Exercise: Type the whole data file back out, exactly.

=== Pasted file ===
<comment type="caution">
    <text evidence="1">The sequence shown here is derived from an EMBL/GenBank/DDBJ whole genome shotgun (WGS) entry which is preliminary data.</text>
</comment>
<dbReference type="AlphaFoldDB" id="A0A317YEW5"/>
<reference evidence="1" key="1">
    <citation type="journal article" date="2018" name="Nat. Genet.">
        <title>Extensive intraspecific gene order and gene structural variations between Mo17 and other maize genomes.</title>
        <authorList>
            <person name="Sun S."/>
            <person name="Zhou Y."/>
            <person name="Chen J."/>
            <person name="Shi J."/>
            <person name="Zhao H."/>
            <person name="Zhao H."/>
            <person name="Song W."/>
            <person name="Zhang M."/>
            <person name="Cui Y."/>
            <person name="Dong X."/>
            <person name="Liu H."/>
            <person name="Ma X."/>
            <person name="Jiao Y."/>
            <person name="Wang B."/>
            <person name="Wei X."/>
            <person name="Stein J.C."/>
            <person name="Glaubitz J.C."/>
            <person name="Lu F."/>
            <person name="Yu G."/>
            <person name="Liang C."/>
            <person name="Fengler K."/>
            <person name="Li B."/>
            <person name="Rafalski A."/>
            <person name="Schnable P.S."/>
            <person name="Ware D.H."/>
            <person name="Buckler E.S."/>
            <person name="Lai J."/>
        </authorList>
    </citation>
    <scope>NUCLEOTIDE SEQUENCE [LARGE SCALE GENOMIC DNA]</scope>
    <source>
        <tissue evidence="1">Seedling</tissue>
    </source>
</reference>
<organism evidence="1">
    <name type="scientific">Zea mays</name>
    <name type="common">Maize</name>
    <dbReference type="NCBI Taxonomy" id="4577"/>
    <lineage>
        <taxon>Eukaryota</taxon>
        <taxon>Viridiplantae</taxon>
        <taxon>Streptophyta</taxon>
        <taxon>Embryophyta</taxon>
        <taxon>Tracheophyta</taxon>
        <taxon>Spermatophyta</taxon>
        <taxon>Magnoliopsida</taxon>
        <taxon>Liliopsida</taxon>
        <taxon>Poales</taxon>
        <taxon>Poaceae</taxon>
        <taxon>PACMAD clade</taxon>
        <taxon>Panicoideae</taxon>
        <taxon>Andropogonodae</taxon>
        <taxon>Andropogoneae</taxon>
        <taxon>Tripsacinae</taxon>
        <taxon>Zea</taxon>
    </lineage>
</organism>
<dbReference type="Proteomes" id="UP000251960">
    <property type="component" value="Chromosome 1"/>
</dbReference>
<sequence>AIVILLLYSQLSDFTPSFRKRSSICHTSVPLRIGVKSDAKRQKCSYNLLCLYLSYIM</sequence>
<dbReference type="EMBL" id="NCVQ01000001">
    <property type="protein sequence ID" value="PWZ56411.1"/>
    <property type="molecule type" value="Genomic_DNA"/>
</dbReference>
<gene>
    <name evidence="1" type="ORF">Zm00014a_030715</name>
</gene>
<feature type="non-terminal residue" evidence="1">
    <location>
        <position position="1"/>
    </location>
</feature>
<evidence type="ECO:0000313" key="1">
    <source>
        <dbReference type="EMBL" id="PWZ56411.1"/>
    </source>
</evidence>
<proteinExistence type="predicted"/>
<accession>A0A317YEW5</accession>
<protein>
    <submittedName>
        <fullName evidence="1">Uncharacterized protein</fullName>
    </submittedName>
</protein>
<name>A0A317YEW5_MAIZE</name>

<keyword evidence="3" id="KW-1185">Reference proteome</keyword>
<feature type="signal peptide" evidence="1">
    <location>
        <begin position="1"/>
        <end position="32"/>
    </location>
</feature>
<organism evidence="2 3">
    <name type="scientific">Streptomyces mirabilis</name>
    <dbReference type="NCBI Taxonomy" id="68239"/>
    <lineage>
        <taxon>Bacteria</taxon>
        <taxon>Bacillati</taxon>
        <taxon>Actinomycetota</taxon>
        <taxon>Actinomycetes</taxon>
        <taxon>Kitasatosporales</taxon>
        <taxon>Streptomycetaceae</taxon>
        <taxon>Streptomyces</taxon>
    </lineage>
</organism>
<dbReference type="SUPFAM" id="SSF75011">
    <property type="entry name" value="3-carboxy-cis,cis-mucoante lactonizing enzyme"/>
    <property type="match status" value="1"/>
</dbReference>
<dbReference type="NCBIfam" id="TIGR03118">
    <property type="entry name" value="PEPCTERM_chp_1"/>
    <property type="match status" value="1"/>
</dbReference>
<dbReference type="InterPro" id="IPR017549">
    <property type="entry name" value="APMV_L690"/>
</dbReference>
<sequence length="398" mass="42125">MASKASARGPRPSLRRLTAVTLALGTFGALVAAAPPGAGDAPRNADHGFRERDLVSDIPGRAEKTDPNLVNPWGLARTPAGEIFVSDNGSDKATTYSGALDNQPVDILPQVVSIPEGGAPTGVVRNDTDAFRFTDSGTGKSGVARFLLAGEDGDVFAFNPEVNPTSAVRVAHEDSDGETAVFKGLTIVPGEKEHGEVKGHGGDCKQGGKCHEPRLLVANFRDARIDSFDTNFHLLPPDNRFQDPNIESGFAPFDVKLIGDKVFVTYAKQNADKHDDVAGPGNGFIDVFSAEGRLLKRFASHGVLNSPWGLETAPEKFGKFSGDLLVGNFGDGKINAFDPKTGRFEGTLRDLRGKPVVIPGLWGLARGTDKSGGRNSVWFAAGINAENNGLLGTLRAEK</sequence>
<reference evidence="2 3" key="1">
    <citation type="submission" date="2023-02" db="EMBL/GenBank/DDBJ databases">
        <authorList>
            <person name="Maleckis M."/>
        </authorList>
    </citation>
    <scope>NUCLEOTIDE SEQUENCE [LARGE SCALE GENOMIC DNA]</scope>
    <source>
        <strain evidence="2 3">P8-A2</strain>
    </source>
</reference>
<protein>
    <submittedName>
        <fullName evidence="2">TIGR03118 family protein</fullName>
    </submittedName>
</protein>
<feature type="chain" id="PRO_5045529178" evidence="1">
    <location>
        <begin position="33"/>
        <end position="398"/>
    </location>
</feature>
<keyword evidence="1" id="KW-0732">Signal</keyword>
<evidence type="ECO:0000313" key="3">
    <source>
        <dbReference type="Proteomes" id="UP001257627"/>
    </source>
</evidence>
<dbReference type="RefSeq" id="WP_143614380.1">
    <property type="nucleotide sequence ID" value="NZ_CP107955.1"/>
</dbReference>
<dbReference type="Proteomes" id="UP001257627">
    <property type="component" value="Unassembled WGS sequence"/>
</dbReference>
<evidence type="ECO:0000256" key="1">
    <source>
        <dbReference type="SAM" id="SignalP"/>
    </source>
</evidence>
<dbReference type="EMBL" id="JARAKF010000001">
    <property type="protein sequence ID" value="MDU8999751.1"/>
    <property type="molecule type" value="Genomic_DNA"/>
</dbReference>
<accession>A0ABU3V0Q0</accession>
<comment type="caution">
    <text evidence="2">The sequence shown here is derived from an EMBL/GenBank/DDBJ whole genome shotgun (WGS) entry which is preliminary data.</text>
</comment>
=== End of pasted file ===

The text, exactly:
<comment type="caution">
    <text evidence="1">The sequence shown here is derived from an EMBL/GenBank/DDBJ whole genome shotgun (WGS) entry which is preliminary data.</text>
</comment>
<dbReference type="AlphaFoldDB" id="A0A317YEW5"/>
<reference evidence="1" key="1">
    <citation type="journal article" date="2018" name="Nat. Genet.">
        <title>Extensive intraspecific gene order and gene structural variations between Mo17 and other maize genomes.</title>
        <authorList>
            <person name="Sun S."/>
            <person name="Zhou Y."/>
            <person name="Chen J."/>
            <person name="Shi J."/>
            <person name="Zhao H."/>
            <person name="Zhao H."/>
            <person name="Song W."/>
            <person name="Zhang M."/>
            <person name="Cui Y."/>
            <person name="Dong X."/>
            <person name="Liu H."/>
            <person name="Ma X."/>
            <person name="Jiao Y."/>
            <person name="Wang B."/>
            <person name="Wei X."/>
            <person name="Stein J.C."/>
            <person name="Glaubitz J.C."/>
            <person name="Lu F."/>
            <person name="Yu G."/>
            <person name="Liang C."/>
            <person name="Fengler K."/>
            <person name="Li B."/>
            <person name="Rafalski A."/>
            <person name="Schnable P.S."/>
            <person name="Ware D.H."/>
            <person name="Buckler E.S."/>
            <person name="Lai J."/>
        </authorList>
    </citation>
    <scope>NUCLEOTIDE SEQUENCE [LARGE SCALE GENOMIC DNA]</scope>
    <source>
        <tissue evidence="1">Seedling</tissue>
    </source>
</reference>
<organism evidence="1">
    <name type="scientific">Zea mays</name>
    <name type="common">Maize</name>
    <dbReference type="NCBI Taxonomy" id="4577"/>
    <lineage>
        <taxon>Eukaryota</taxon>
        <taxon>Viridiplantae</taxon>
        <taxon>Streptophyta</taxon>
        <taxon>Embryophyta</taxon>
        <taxon>Tracheophyta</taxon>
        <taxon>Spermatophyta</taxon>
        <taxon>Magnoliopsida</taxon>
        <taxon>Liliopsida</taxon>
        <taxon>Poales</taxon>
        <taxon>Poaceae</taxon>
        <taxon>PACMAD clade</taxon>
        <taxon>Panicoideae</taxon>
        <taxon>Andropogonodae</taxon>
        <taxon>Andropogoneae</taxon>
        <taxon>Tripsacinae</taxon>
        <taxon>Zea</taxon>
    </lineage>
</organism>
<dbReference type="Proteomes" id="UP000251960">
    <property type="component" value="Chromosome 1"/>
</dbReference>
<sequence>AIVILLLYSQLSDFTPSFRKRSSICHTSVPLRIGVKSDAKRQKCSYNLLCLYLSYIM</sequence>
<dbReference type="EMBL" id="NCVQ01000001">
    <property type="protein sequence ID" value="PWZ56411.1"/>
    <property type="molecule type" value="Genomic_DNA"/>
</dbReference>
<gene>
    <name evidence="1" type="ORF">Zm00014a_030715</name>
</gene>
<feature type="non-terminal residue" evidence="1">
    <location>
        <position position="1"/>
    </location>
</feature>
<evidence type="ECO:0000313" key="1">
    <source>
        <dbReference type="EMBL" id="PWZ56411.1"/>
    </source>
</evidence>
<proteinExistence type="predicted"/>
<accession>A0A317YEW5</accession>
<protein>
    <submittedName>
        <fullName evidence="1">Uncharacterized protein</fullName>
    </submittedName>
</protein>
<name>A0A317YEW5_MAIZE</name>

<keyword evidence="3" id="KW-1185">Reference proteome</keyword>
<feature type="signal peptide" evidence="1">
    <location>
        <begin position="1"/>
        <end position="32"/>
    </location>
</feature>
<organism evidence="2 3">
    <name type="scientific">Streptomyces mirabilis</name>
    <dbReference type="NCBI Taxonomy" id="68239"/>
    <lineage>
        <taxon>Bacteria</taxon>
        <taxon>Bacillati</taxon>
        <taxon>Actinomycetota</taxon>
        <taxon>Actinomycetes</taxon>
        <taxon>Kitasatosporales</taxon>
        <taxon>Streptomycetaceae</taxon>
        <taxon>Streptomyces</taxon>
    </lineage>
</organism>
<dbReference type="SUPFAM" id="SSF75011">
    <property type="entry name" value="3-carboxy-cis,cis-mucoante lactonizing enzyme"/>
    <property type="match status" value="1"/>
</dbReference>
<dbReference type="NCBIfam" id="TIGR03118">
    <property type="entry name" value="PEPCTERM_chp_1"/>
    <property type="match status" value="1"/>
</dbReference>
<dbReference type="InterPro" id="IPR017549">
    <property type="entry name" value="APMV_L690"/>
</dbReference>
<sequence length="398" mass="42125">MASKASARGPRPSLRRLTAVTLALGTFGALVAAAPPGAGDAPRNADHGFRERDLVSDIPGRAEKTDPNLVNPWGLARTPAGEIFVSDNGSDKATTYSGALDNQPVDILPQVVSIPEGGAPTGVVRNDTDAFRFTDSGTGKSGVARFLLAGEDGDVFAFNPEVNPTSAVRVAHEDSDGETAVFKGLTIVPGEKEHGEVKGHGGDCKQGGKCHEPRLLVANFRDARIDSFDTNFHLLPPDNRFQDPNIESGFAPFDVKLIGDKVFVTYAKQNADKHDDVAGPGNGFIDVFSAEGRLLKRFASHGVLNSPWGLETAPEKFGKFSGDLLVGNFGDGKINAFDPKTGRFEGTLRDLRGKPVVIPGLWGLARGTDKSGGRNSVWFAAGINAENNGLLGTLRAEK</sequence>
<reference evidence="2 3" key="1">
    <citation type="submission" date="2023-02" db="EMBL/GenBank/DDBJ databases">
        <authorList>
            <person name="Maleckis M."/>
        </authorList>
    </citation>
    <scope>NUCLEOTIDE SEQUENCE [LARGE SCALE GENOMIC DNA]</scope>
    <source>
        <strain evidence="2 3">P8-A2</strain>
    </source>
</reference>
<protein>
    <submittedName>
        <fullName evidence="2">TIGR03118 family protein</fullName>
    </submittedName>
</protein>
<feature type="chain" id="PRO_5045529178" evidence="1">
    <location>
        <begin position="33"/>
        <end position="398"/>
    </location>
</feature>
<keyword evidence="1" id="KW-0732">Signal</keyword>
<evidence type="ECO:0000313" key="3">
    <source>
        <dbReference type="Proteomes" id="UP001257627"/>
    </source>
</evidence>
<dbReference type="RefSeq" id="WP_143614380.1">
    <property type="nucleotide sequence ID" value="NZ_CP107955.1"/>
</dbReference>
<dbReference type="Proteomes" id="UP001257627">
    <property type="component" value="Unassembled WGS sequence"/>
</dbReference>
<evidence type="ECO:0000256" key="1">
    <source>
        <dbReference type="SAM" id="SignalP"/>
    </source>
</evidence>
<dbReference type="EMBL" id="JARAKF010000001">
    <property type="protein sequence ID" value="MDU8999751.1"/>
    <property type="molecule type" value="Genomic_DNA"/>
</dbReference>
<accession>A0ABU3V0Q0</accession>
<comment type="caution">
    <text evidence="2">The sequence shown here is derived from an EMBL/GenBank/DDBJ whole genome shotgun (WGS) entry which is preliminary data.</text>
</comment>